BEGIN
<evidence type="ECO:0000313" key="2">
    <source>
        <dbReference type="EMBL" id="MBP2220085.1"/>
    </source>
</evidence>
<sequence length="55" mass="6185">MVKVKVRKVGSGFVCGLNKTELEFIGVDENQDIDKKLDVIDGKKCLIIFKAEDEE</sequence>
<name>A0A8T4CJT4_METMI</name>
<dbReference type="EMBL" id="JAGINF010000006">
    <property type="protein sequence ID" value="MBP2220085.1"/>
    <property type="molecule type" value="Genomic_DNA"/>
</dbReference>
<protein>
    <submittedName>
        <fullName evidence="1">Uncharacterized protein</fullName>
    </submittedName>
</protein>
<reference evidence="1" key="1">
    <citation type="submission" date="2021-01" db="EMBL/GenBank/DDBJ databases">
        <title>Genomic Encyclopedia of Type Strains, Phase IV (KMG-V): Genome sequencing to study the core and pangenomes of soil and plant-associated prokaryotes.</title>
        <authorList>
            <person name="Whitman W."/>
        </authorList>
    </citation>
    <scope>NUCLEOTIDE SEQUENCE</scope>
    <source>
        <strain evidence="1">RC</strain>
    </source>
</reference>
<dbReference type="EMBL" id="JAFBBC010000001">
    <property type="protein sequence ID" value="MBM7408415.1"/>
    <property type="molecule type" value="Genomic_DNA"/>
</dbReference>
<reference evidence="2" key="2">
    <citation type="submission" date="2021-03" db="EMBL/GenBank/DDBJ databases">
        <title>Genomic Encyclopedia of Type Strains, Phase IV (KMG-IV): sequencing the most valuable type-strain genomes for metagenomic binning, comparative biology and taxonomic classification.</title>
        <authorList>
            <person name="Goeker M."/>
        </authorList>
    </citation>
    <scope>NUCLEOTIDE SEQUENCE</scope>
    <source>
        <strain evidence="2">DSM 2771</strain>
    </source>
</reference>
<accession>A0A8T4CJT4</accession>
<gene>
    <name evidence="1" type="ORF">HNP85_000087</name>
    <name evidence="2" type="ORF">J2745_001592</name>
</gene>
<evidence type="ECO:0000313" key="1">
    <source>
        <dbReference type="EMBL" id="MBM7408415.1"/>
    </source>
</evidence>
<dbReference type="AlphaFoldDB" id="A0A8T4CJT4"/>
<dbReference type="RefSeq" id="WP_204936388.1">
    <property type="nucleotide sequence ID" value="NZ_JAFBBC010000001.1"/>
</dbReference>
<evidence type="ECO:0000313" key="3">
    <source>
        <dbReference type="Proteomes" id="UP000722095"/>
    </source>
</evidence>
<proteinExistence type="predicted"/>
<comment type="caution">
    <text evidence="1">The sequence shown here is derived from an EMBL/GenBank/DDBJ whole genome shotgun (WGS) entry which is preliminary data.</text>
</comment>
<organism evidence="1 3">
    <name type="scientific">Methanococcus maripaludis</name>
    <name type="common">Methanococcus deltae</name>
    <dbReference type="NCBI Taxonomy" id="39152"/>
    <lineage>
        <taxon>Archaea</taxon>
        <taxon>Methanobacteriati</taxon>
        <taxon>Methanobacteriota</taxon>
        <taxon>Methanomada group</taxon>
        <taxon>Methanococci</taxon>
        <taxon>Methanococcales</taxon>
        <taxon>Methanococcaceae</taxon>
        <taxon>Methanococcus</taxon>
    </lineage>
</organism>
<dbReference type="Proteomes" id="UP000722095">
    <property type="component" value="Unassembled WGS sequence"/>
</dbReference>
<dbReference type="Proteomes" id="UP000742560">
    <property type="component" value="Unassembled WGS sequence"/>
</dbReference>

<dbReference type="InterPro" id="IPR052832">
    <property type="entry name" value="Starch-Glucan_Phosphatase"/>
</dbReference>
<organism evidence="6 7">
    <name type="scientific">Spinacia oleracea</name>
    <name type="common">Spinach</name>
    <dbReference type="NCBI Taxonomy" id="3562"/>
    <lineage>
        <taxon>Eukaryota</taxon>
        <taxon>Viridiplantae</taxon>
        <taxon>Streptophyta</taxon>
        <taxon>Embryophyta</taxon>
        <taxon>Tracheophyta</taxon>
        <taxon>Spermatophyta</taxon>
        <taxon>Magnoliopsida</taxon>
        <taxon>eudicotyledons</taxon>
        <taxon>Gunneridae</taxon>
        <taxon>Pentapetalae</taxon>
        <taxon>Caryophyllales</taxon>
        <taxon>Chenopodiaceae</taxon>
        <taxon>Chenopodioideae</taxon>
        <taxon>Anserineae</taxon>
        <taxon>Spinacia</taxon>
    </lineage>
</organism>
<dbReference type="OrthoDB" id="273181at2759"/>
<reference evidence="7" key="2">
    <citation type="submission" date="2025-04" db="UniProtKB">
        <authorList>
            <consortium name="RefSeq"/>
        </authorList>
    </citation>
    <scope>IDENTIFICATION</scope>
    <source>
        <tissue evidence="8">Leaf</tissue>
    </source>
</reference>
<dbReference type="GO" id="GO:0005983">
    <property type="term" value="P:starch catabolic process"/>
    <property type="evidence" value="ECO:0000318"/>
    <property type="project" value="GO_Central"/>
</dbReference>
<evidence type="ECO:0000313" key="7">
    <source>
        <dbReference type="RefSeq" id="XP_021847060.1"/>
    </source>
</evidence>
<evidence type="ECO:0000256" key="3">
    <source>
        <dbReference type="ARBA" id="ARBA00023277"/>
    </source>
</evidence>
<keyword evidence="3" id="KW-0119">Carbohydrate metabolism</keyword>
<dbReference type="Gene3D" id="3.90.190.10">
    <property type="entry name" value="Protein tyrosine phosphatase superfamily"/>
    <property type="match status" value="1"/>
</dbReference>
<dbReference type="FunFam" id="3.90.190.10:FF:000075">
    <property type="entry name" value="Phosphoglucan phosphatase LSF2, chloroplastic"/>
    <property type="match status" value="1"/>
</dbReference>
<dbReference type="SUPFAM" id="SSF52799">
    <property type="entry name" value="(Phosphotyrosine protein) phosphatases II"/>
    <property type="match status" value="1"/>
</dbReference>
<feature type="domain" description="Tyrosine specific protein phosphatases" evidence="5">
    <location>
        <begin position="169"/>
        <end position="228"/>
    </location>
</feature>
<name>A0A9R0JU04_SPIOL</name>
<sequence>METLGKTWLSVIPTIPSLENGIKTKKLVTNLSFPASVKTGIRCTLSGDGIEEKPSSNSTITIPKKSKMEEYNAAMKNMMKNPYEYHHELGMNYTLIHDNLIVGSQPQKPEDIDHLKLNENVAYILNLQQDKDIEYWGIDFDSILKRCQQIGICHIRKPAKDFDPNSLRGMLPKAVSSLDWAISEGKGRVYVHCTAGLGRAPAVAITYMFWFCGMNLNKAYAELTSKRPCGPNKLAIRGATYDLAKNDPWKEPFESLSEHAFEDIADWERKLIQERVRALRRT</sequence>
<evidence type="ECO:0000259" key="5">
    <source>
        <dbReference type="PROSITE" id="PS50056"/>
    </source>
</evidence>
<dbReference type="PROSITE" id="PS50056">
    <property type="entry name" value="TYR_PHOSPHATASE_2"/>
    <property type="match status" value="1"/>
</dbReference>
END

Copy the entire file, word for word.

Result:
<evidence type="ECO:0000313" key="2">
    <source>
        <dbReference type="EMBL" id="MBP2220085.1"/>
    </source>
</evidence>
<sequence length="55" mass="6185">MVKVKVRKVGSGFVCGLNKTELEFIGVDENQDIDKKLDVIDGKKCLIIFKAEDEE</sequence>
<name>A0A8T4CJT4_METMI</name>
<dbReference type="EMBL" id="JAGINF010000006">
    <property type="protein sequence ID" value="MBP2220085.1"/>
    <property type="molecule type" value="Genomic_DNA"/>
</dbReference>
<protein>
    <submittedName>
        <fullName evidence="1">Uncharacterized protein</fullName>
    </submittedName>
</protein>
<reference evidence="1" key="1">
    <citation type="submission" date="2021-01" db="EMBL/GenBank/DDBJ databases">
        <title>Genomic Encyclopedia of Type Strains, Phase IV (KMG-V): Genome sequencing to study the core and pangenomes of soil and plant-associated prokaryotes.</title>
        <authorList>
            <person name="Whitman W."/>
        </authorList>
    </citation>
    <scope>NUCLEOTIDE SEQUENCE</scope>
    <source>
        <strain evidence="1">RC</strain>
    </source>
</reference>
<dbReference type="EMBL" id="JAFBBC010000001">
    <property type="protein sequence ID" value="MBM7408415.1"/>
    <property type="molecule type" value="Genomic_DNA"/>
</dbReference>
<reference evidence="2" key="2">
    <citation type="submission" date="2021-03" db="EMBL/GenBank/DDBJ databases">
        <title>Genomic Encyclopedia of Type Strains, Phase IV (KMG-IV): sequencing the most valuable type-strain genomes for metagenomic binning, comparative biology and taxonomic classification.</title>
        <authorList>
            <person name="Goeker M."/>
        </authorList>
    </citation>
    <scope>NUCLEOTIDE SEQUENCE</scope>
    <source>
        <strain evidence="2">DSM 2771</strain>
    </source>
</reference>
<accession>A0A8T4CJT4</accession>
<gene>
    <name evidence="1" type="ORF">HNP85_000087</name>
    <name evidence="2" type="ORF">J2745_001592</name>
</gene>
<evidence type="ECO:0000313" key="1">
    <source>
        <dbReference type="EMBL" id="MBM7408415.1"/>
    </source>
</evidence>
<dbReference type="AlphaFoldDB" id="A0A8T4CJT4"/>
<dbReference type="RefSeq" id="WP_204936388.1">
    <property type="nucleotide sequence ID" value="NZ_JAFBBC010000001.1"/>
</dbReference>
<evidence type="ECO:0000313" key="3">
    <source>
        <dbReference type="Proteomes" id="UP000722095"/>
    </source>
</evidence>
<proteinExistence type="predicted"/>
<comment type="caution">
    <text evidence="1">The sequence shown here is derived from an EMBL/GenBank/DDBJ whole genome shotgun (WGS) entry which is preliminary data.</text>
</comment>
<organism evidence="1 3">
    <name type="scientific">Methanococcus maripaludis</name>
    <name type="common">Methanococcus deltae</name>
    <dbReference type="NCBI Taxonomy" id="39152"/>
    <lineage>
        <taxon>Archaea</taxon>
        <taxon>Methanobacteriati</taxon>
        <taxon>Methanobacteriota</taxon>
        <taxon>Methanomada group</taxon>
        <taxon>Methanococci</taxon>
        <taxon>Methanococcales</taxon>
        <taxon>Methanococcaceae</taxon>
        <taxon>Methanococcus</taxon>
    </lineage>
</organism>
<dbReference type="Proteomes" id="UP000722095">
    <property type="component" value="Unassembled WGS sequence"/>
</dbReference>
<dbReference type="Proteomes" id="UP000742560">
    <property type="component" value="Unassembled WGS sequence"/>
</dbReference>

<dbReference type="InterPro" id="IPR052832">
    <property type="entry name" value="Starch-Glucan_Phosphatase"/>
</dbReference>
<organism evidence="6 7">
    <name type="scientific">Spinacia oleracea</name>
    <name type="common">Spinach</name>
    <dbReference type="NCBI Taxonomy" id="3562"/>
    <lineage>
        <taxon>Eukaryota</taxon>
        <taxon>Viridiplantae</taxon>
        <taxon>Streptophyta</taxon>
        <taxon>Embryophyta</taxon>
        <taxon>Tracheophyta</taxon>
        <taxon>Spermatophyta</taxon>
        <taxon>Magnoliopsida</taxon>
        <taxon>eudicotyledons</taxon>
        <taxon>Gunneridae</taxon>
        <taxon>Pentapetalae</taxon>
        <taxon>Caryophyllales</taxon>
        <taxon>Chenopodiaceae</taxon>
        <taxon>Chenopodioideae</taxon>
        <taxon>Anserineae</taxon>
        <taxon>Spinacia</taxon>
    </lineage>
</organism>
<dbReference type="OrthoDB" id="273181at2759"/>
<reference evidence="7" key="2">
    <citation type="submission" date="2025-04" db="UniProtKB">
        <authorList>
            <consortium name="RefSeq"/>
        </authorList>
    </citation>
    <scope>IDENTIFICATION</scope>
    <source>
        <tissue evidence="8">Leaf</tissue>
    </source>
</reference>
<dbReference type="GO" id="GO:0005983">
    <property type="term" value="P:starch catabolic process"/>
    <property type="evidence" value="ECO:0000318"/>
    <property type="project" value="GO_Central"/>
</dbReference>
<evidence type="ECO:0000313" key="7">
    <source>
        <dbReference type="RefSeq" id="XP_021847060.1"/>
    </source>
</evidence>
<evidence type="ECO:0000256" key="3">
    <source>
        <dbReference type="ARBA" id="ARBA00023277"/>
    </source>
</evidence>
<keyword evidence="3" id="KW-0119">Carbohydrate metabolism</keyword>
<dbReference type="Gene3D" id="3.90.190.10">
    <property type="entry name" value="Protein tyrosine phosphatase superfamily"/>
    <property type="match status" value="1"/>
</dbReference>
<dbReference type="FunFam" id="3.90.190.10:FF:000075">
    <property type="entry name" value="Phosphoglucan phosphatase LSF2, chloroplastic"/>
    <property type="match status" value="1"/>
</dbReference>
<dbReference type="SUPFAM" id="SSF52799">
    <property type="entry name" value="(Phosphotyrosine protein) phosphatases II"/>
    <property type="match status" value="1"/>
</dbReference>
<feature type="domain" description="Tyrosine specific protein phosphatases" evidence="5">
    <location>
        <begin position="169"/>
        <end position="228"/>
    </location>
</feature>
<name>A0A9R0JU04_SPIOL</name>
<sequence>METLGKTWLSVIPTIPSLENGIKTKKLVTNLSFPASVKTGIRCTLSGDGIEEKPSSNSTITIPKKSKMEEYNAAMKNMMKNPYEYHHELGMNYTLIHDNLIVGSQPQKPEDIDHLKLNENVAYILNLQQDKDIEYWGIDFDSILKRCQQIGICHIRKPAKDFDPNSLRGMLPKAVSSLDWAISEGKGRVYVHCTAGLGRAPAVAITYMFWFCGMNLNKAYAELTSKRPCGPNKLAIRGATYDLAKNDPWKEPFESLSEHAFEDIADWERKLIQERVRALRRT</sequence>
<evidence type="ECO:0000259" key="5">
    <source>
        <dbReference type="PROSITE" id="PS50056"/>
    </source>
</evidence>
<dbReference type="PROSITE" id="PS50056">
    <property type="entry name" value="TYR_PHOSPHATASE_2"/>
    <property type="match status" value="1"/>
</dbReference>